Ministering to families with handicapped children

More than architecture, it is the attitude of the church that needs to be restructured as we address the issue of ministering to the handicapped.

An occupational therapist and a mother of two children, Karen Sue Holford enjoys teaming up with her pastor-husband in family ministry in south England.

Kate and Mark had just been through the incredible experience of the birth of their first child. It had been a long and painful labor. Kate had opted to go without any pain relief, and by the time she delivered she was at the end of her emotional resources.

Tired and exhausted but with the smile of the satisfied, she looked up to see the face of her child at that magic moment for which every mother waits. She was shocked at what she saw. Hannah had a cleft lip and palate. Kate was devastated. It had never occurred to her that she might have a baby that was not perfect.

Our baby, Bethany, was born 12 hours earlier in the same hospital. Since as a professional I encountered handicapped children daily, the thought of having a disabled or imperfect child had crossed my mind many times, together with thoughts about how I would respond and cope.

As soon as I realized that Kate was on the same corridor as I was, I rushed to see Kate and her baby. Kate and I had attended prenatal classes together. We had the same love for our Lord, and we were good friends. Now Hannah created a different sort of bonding between us one of exploring the difficult and the hard to understand.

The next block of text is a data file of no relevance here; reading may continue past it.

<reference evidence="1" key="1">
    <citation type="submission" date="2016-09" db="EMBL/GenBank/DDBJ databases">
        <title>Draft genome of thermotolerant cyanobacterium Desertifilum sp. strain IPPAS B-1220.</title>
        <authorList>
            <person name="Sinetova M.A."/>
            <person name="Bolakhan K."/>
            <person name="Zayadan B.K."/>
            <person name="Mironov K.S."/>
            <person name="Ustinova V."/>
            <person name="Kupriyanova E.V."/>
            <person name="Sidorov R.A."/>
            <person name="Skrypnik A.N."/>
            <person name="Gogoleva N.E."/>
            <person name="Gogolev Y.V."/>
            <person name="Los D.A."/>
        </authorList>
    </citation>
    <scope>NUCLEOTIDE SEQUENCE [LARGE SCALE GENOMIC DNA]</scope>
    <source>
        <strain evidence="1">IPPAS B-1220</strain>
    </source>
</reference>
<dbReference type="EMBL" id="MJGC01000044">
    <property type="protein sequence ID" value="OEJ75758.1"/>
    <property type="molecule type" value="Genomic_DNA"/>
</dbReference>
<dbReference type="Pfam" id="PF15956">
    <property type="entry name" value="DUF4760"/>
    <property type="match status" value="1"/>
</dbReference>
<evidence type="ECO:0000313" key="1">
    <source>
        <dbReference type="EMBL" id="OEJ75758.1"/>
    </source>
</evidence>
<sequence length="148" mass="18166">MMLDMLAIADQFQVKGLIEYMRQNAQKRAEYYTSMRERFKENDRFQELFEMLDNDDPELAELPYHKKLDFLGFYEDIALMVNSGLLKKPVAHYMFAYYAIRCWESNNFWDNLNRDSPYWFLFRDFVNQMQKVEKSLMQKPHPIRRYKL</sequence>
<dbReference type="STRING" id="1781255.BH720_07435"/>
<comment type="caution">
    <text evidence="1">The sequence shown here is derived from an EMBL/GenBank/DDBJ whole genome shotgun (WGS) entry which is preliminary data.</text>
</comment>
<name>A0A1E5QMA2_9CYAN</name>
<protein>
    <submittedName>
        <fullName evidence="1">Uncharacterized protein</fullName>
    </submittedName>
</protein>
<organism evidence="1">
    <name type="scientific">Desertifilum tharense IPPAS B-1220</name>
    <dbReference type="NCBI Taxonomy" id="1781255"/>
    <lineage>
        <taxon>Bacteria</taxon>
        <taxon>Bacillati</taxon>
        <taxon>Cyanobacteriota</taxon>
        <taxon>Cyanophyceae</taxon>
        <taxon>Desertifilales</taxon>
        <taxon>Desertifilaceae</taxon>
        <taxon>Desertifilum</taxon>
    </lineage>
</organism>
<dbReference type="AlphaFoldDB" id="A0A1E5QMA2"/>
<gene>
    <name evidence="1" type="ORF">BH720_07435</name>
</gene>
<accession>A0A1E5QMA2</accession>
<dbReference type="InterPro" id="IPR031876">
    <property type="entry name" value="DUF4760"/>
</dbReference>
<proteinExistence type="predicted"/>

Kate and I spent the next week together, in the same room. We talked a lot about God, about Hannah, about why there is pain and suffering and deformity.

Kate and Mark went through many ups and downs over the next few months. Every time someone came to see Hannah for the first time, Kate would have to prepare that person and explain about Hannah's lip. After corrective surgery Hannah is now just like any other 2-year-old. A slight redness just above the lip is all that remains. Although she may need speech therapy, and perhaps further surgery before she starts school, she is quite normal and beautiful.

Kate and Mark are fortunate in that Hannah's deformity was correctable. So are many other birth defects. But there are also many problems that are not correctable, that may require a lifetime of care and support.

Correctable or not, a birth defect turns birth from a moment of joy into a period of shock and sadness. The mother, particularly, has a tendency to feel vulnerable, insecure, and angry. She may experience guilt and attribute the defect to herself her lifestyle, diet, or perhaps some activity she was involved in. Depression may follow. Questions about God, the future, and oneself are not uncommon.

As a pastor you may be called in and be involved in such situations quite frequently. What should you do? How would you bring a touch of the reality of God's loving care to the people concerned? Is there a role for the local church to play in the ministry for the handicapped?